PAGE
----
How Spartacus Was Saved By Bad LSI

Webfor Written by
Webfor
0

By Michael Rough

So you have a website and a social media empire and want Google to recognize you as the “real deal”, the number one go- to source in your niche. Similar to the scene in the 1960 classic “Spartacus”,

Your competitors are shouting out to Google in the attempt to be recognized as the content leader for your desired search phrases.  Google (playing the role of Marcus Licinius Crassus) is trying to determine who the real “Spartacus” is by using a primary process known as Latent Semantic Indexing (LSI).

Latent Semantic Indexing attempts to identify the best match with a search query by understanding the themes of a website and associated media as related to the search, rather than relying on the amount of keyword density on the site itself. While keyword density does play a part in the evaluation of your content, it typically is not enough to satisfy the requirements of a quality content-thirsty algorithm. In the case of Spartacus there was a massive amount of conflicting data relating to his identity that Crassus was unable to determine who the real Spartacus really was using his existing processing power. 

The beauty of understanding and implementing LSI content strategies is the way it works with traditional SEO techniques to develop an even stronger argument for ranking under targeted semantic themes. This is doubly true in light of the latest Google Update “Hummingbird” which focuses on returning answers to “real” voice speech patterns, as opposed to unnatural keyboard input method. The increased usage of voice recognition software as applied to mobile search is the main reason for this shift in content evaluation.

Updating and Developing LSI Content

Google now sorts sites on the frequency of a variety of related terms and key phrases that link together instead of the frequency of a the classic keyword or phrase. As mentioned previously your textual content should include your main keyword or phrase, although the main body of content should never focus solely on one keyword or phrase.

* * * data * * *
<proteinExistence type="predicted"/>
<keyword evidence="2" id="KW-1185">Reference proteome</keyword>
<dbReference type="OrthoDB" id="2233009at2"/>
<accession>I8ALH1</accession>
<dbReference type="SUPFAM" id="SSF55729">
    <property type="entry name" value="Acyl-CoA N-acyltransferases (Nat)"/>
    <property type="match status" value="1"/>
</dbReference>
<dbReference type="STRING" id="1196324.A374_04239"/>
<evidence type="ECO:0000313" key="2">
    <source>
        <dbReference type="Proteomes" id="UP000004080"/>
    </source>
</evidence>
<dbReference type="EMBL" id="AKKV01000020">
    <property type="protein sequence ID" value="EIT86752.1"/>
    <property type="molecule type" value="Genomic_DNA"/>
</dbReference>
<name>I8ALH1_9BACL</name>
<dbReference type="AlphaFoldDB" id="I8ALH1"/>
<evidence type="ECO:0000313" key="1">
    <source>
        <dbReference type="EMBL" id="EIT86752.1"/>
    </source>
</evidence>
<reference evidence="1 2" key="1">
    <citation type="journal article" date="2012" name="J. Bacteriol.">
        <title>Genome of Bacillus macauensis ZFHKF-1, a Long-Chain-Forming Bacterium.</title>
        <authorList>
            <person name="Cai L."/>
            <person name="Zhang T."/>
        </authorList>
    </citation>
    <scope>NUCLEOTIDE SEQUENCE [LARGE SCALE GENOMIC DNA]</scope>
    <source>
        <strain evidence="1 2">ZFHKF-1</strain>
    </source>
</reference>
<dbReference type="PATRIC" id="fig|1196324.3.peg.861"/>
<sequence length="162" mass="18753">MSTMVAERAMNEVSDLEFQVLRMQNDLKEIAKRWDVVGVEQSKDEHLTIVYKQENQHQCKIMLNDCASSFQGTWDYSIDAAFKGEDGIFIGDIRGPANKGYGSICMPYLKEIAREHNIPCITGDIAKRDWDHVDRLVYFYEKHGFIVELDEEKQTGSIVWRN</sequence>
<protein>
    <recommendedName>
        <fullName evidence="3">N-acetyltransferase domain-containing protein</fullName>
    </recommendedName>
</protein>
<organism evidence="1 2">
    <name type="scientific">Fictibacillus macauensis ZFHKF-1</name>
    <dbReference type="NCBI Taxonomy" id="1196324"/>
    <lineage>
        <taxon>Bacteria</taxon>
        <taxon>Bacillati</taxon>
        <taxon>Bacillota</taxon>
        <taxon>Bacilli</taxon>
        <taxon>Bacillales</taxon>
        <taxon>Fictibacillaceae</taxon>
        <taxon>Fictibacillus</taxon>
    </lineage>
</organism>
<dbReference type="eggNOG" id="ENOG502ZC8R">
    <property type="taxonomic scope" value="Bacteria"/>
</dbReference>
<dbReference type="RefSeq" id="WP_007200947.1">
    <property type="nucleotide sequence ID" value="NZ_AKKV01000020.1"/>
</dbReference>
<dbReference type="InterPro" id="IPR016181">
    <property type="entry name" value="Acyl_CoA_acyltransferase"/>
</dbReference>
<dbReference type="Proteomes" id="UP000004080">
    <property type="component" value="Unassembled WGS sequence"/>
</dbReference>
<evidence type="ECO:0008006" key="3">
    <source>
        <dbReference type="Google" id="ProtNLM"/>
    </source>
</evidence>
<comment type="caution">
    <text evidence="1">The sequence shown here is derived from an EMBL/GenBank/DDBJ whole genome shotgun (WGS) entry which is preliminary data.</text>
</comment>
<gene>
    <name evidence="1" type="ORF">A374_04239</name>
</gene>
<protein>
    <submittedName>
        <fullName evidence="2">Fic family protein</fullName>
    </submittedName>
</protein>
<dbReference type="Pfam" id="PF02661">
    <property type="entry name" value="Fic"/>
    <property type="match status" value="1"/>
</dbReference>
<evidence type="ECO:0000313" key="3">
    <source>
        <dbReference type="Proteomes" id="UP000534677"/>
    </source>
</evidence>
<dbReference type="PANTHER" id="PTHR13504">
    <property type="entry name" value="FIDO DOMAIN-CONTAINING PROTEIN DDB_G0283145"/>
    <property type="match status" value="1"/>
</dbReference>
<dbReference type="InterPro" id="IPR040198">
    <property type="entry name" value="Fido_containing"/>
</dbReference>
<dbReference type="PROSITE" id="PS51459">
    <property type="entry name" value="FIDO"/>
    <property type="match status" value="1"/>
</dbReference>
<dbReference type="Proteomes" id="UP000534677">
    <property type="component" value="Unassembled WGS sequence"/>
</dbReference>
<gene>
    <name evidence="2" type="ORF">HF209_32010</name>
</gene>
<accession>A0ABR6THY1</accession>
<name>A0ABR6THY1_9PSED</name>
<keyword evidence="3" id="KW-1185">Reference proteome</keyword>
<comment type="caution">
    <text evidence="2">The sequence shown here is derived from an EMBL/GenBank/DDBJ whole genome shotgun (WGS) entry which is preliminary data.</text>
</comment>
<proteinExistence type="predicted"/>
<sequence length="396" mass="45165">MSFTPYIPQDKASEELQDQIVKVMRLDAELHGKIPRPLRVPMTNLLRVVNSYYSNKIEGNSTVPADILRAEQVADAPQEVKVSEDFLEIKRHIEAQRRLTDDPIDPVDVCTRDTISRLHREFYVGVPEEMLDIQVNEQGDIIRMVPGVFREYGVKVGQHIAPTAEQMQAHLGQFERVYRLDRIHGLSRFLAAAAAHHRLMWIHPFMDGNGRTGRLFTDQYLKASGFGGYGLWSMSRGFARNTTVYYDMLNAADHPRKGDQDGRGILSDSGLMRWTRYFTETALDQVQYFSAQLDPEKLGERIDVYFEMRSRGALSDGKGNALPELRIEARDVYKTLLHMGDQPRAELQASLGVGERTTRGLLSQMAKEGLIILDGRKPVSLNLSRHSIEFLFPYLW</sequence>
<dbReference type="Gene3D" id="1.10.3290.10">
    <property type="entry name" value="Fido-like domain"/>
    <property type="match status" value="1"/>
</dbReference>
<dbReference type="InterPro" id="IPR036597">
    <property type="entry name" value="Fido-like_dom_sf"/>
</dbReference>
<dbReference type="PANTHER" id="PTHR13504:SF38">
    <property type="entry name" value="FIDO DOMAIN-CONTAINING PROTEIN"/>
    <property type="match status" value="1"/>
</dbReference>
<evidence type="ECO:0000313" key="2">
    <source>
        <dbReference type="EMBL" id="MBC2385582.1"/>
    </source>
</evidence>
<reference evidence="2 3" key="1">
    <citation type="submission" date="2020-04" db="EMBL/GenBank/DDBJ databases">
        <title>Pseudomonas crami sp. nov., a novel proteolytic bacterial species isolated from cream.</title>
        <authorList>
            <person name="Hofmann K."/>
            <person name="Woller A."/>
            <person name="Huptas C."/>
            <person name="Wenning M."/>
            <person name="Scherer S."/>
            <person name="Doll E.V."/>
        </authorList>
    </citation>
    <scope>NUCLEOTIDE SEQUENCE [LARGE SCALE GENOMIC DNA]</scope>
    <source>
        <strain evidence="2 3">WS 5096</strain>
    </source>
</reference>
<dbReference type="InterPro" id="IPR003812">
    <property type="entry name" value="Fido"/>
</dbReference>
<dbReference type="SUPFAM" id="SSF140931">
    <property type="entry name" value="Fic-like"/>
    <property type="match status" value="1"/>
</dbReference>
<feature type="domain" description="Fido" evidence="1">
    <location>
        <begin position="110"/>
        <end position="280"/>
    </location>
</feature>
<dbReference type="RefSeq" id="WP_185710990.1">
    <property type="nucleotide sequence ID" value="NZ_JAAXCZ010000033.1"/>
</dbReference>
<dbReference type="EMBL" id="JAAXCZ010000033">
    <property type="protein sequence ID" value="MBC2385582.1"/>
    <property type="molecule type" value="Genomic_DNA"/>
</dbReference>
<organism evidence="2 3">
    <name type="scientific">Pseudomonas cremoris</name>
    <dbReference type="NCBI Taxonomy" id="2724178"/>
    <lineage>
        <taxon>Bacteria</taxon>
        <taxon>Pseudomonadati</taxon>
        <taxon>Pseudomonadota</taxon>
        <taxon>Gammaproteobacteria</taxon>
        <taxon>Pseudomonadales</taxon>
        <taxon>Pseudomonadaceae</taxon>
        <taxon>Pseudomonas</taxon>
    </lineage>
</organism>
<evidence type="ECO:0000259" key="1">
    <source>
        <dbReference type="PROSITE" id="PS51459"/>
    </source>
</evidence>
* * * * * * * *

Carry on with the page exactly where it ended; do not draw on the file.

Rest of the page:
The key to understanding how to develop well rounded latent semantic content are the definitions of the words themselves:

Latent –  existing but not yet developed or manifest.
Semantic – Of or relating to meaning, especially meaning in language

In simpler terms, you need to develop content that uses multiple related terms to describe the overall concept, theme, and context of the page and or site!

Employing this method of content development aids LSI algorithms as they attempt to map the relationships between words to decipher the meaning of the text. This is even more important when considering the evaluation of content for an entire website as viewed through the “Semantic” lense. Creating linking strategies to or from your social and other web properties that match your targeted theme also aid in creating a network authority effect that is measured as it relates to your site.

Then and Now

Up until recently, a typical user query would only return pages that contained all the specific keywords in the search query. The implementation of LSI based algorithms has changed search returns to where  that no longer is the case. This change doesn’t mean that search results won’t include content with exact match keywords, but that sites returned may not include exact match phrases. The goal is to return results that convey a strong matching for the “meaning” of a user’s search and a particular document or collection of documents.

A little-discussed factor relating to LSI is how “Personalized Search” effects returns. Utilizing past history and preference for content type, length, and complexity, Google returns semantic related content based on personality type, perceived age, and education level, making it extremely important not only to understand all facets of your sites content development but also how it will relate to the search needs of your users when they find it.

As an example, depending on education level and personality of your targeted user you may want to write about “Ray Guns” instead of “Directed Energy Weapon”  if a user searches using the query “Laser Gun”. Understanding who you are writing for goes a long way to crafting specific page content that matches the overall concept of the query.

Preplanning your content to provide a well rounded discussion of your targeted “themes” is the most effective method to enhance your ability to show up in results in SERPS when compared to keyword stuffing an individual page.  Sites that contain well planned, written, and linked content within its themed structure within their network are more likely to see stable positioning as an authority over time.

While designing a cohesive road map that spans your entire network of social and traditional internet properties may seem daunting at the beginning, consistent effort and staying on course is your best strategy for continued success into the future as Google and other properties continue to improve their ability to understand content as a human would.

Share This